LT: I think so. I don’t know if the problems that were there when I was in Korea are the same as the ones now, but I know the trick is to find venture capitalists who are interested in and see value in animation production beyond government funding and subsidization. I’m not sure if that’s something they’re risk-averse towards. When I was there back in 2009, 2010, there was a massive aversion towards taking a risk on animation over video games. And I’m not sure if that’s still an issue, but I definitely think they have the potential to stand out. I mean, why not? They animate most of our shows, and I think a lot of it has to do with just finding alternative revenue streams to finance original properties and projects.
It seems like there’s a slow coming back at the feature level, but it seems like everything sort of fizzled out once Wonderful Days aka Sky Blue died. I think that scared the industry in general, made everyone say, “Well, we’re not going to take this risk anymore.” I’m just waiting for a resurgence.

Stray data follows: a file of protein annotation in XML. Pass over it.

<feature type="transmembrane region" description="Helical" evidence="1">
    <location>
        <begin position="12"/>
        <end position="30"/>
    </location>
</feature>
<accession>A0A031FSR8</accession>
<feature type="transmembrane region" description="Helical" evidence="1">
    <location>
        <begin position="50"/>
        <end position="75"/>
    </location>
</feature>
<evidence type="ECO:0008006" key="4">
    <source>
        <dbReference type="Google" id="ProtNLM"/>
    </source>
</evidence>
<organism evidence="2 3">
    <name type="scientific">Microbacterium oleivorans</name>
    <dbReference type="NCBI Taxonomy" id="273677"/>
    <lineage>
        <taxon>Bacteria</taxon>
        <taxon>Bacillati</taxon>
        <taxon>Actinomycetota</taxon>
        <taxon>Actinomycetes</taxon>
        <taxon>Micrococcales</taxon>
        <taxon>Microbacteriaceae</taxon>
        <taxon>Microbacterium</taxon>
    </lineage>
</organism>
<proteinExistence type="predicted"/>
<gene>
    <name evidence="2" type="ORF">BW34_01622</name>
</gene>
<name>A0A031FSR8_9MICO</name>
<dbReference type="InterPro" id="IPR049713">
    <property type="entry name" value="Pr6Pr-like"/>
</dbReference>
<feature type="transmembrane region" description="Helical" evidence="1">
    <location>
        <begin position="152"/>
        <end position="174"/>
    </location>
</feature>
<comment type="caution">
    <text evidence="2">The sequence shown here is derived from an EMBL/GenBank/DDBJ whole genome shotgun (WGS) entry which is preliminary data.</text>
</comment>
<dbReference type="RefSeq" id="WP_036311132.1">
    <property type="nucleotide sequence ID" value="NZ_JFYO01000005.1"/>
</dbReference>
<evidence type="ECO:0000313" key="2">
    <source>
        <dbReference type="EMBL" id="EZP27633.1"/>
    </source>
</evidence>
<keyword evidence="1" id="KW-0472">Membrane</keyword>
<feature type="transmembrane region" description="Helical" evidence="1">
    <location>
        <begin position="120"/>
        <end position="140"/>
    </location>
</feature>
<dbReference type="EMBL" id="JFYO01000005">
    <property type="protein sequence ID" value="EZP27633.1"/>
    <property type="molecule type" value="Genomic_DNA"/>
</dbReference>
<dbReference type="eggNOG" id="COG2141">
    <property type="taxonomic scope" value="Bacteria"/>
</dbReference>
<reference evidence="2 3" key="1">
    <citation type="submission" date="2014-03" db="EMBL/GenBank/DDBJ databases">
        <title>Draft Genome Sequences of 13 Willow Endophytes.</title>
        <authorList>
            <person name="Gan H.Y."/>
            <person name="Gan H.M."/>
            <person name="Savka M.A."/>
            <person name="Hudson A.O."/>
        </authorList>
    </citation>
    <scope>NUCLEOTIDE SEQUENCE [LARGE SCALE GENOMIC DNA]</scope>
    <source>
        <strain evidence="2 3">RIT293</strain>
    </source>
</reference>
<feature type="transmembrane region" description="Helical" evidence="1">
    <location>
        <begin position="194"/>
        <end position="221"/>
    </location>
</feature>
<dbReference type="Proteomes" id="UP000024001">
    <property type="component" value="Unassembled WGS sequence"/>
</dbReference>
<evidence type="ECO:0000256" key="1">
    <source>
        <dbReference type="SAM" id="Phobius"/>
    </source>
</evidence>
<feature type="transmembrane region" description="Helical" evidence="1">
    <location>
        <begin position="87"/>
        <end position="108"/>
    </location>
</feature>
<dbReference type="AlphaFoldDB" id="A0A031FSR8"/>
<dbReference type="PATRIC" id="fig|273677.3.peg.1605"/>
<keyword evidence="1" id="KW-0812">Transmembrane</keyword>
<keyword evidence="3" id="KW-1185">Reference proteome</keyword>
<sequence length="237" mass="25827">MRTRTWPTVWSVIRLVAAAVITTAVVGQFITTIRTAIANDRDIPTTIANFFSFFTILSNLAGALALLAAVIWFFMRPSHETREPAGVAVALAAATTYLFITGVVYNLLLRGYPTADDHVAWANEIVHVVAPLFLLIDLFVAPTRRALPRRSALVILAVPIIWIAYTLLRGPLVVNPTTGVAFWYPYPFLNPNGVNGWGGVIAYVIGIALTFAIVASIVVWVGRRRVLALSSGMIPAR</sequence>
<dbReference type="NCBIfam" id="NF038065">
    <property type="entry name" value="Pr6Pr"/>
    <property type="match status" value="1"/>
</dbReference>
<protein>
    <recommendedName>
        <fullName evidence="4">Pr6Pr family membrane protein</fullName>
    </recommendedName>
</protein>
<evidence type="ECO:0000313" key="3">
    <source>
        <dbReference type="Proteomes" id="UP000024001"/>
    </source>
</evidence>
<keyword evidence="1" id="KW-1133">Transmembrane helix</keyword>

There are a few animated feature films that have come out in the past one or two years, like King of Pigs. It’s like, wow, they’re doing features now. They’re in film festivals.
Overall, do I think they have the potential? Of course. If they can do Sky Blue, they can do anything. I just think they have to figure out internally within the industry, within their government and culture, how to create a platform for creating original content. And they also need to motivate young kids. A lot of kids are going into game design instead of animation because of work labor and pay and all that.
OM: My last question is this: Your little brother is Sanford Kelly, the fighting game pro. Growing up, did you notice that he had a talent for fighting games?
LT: Yeah, he learned all his gaming from me [laughs].